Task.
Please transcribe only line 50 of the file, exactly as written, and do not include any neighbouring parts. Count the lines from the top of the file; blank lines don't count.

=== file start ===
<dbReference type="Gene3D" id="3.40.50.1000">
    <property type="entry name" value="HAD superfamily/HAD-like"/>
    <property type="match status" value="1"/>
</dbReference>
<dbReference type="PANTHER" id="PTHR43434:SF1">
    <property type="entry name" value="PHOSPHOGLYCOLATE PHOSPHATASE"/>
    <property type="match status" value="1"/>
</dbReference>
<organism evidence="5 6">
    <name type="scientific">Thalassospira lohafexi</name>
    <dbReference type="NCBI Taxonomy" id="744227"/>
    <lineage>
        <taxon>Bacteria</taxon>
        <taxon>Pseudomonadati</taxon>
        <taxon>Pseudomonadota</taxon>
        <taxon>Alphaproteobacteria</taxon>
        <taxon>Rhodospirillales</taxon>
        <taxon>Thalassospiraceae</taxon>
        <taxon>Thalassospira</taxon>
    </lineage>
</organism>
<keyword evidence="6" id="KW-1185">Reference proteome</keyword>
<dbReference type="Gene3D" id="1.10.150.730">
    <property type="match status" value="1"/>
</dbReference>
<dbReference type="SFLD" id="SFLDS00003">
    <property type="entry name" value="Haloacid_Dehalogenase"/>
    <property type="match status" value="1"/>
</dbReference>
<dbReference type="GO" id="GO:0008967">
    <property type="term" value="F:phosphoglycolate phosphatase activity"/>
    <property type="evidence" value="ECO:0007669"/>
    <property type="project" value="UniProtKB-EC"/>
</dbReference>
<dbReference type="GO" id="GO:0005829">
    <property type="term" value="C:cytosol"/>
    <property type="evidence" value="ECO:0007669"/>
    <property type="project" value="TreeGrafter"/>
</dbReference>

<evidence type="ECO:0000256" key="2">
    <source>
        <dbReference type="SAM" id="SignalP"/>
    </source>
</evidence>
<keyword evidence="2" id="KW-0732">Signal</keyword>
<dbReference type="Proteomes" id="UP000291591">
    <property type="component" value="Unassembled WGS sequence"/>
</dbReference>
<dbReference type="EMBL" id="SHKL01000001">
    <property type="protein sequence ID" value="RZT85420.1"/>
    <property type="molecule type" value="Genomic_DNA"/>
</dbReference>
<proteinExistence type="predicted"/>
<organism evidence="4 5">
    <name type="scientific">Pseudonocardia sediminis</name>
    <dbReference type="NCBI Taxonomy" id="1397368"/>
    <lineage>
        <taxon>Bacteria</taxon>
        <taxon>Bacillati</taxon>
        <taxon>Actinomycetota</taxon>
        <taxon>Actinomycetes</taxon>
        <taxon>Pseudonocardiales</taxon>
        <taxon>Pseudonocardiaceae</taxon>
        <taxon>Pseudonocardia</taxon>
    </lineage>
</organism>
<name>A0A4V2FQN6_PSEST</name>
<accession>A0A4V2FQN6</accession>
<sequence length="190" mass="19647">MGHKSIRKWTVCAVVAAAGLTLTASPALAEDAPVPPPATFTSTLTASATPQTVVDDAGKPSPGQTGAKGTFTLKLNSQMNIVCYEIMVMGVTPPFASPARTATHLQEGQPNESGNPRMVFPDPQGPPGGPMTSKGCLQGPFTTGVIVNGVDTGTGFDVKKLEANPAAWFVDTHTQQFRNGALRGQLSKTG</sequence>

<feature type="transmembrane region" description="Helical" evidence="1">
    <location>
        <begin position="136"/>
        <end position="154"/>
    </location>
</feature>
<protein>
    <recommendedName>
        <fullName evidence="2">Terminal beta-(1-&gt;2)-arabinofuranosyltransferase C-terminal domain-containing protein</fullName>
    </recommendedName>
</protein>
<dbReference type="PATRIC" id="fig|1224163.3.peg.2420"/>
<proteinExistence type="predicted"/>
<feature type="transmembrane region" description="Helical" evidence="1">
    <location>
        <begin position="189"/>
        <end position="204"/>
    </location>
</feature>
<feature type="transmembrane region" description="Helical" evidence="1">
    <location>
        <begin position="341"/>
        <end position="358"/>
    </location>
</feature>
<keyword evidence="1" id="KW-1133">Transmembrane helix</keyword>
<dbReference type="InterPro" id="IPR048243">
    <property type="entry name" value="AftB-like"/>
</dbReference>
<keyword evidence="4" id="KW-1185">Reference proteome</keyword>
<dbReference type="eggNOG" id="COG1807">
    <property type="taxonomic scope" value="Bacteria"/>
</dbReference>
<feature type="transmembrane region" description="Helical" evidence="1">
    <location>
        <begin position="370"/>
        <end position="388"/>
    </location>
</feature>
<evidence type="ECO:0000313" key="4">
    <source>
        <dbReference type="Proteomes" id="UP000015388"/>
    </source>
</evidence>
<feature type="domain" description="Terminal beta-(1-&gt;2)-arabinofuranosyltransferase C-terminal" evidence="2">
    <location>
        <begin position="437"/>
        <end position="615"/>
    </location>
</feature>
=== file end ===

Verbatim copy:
    <property type="protein sequence ID" value="RZT85420.1"/>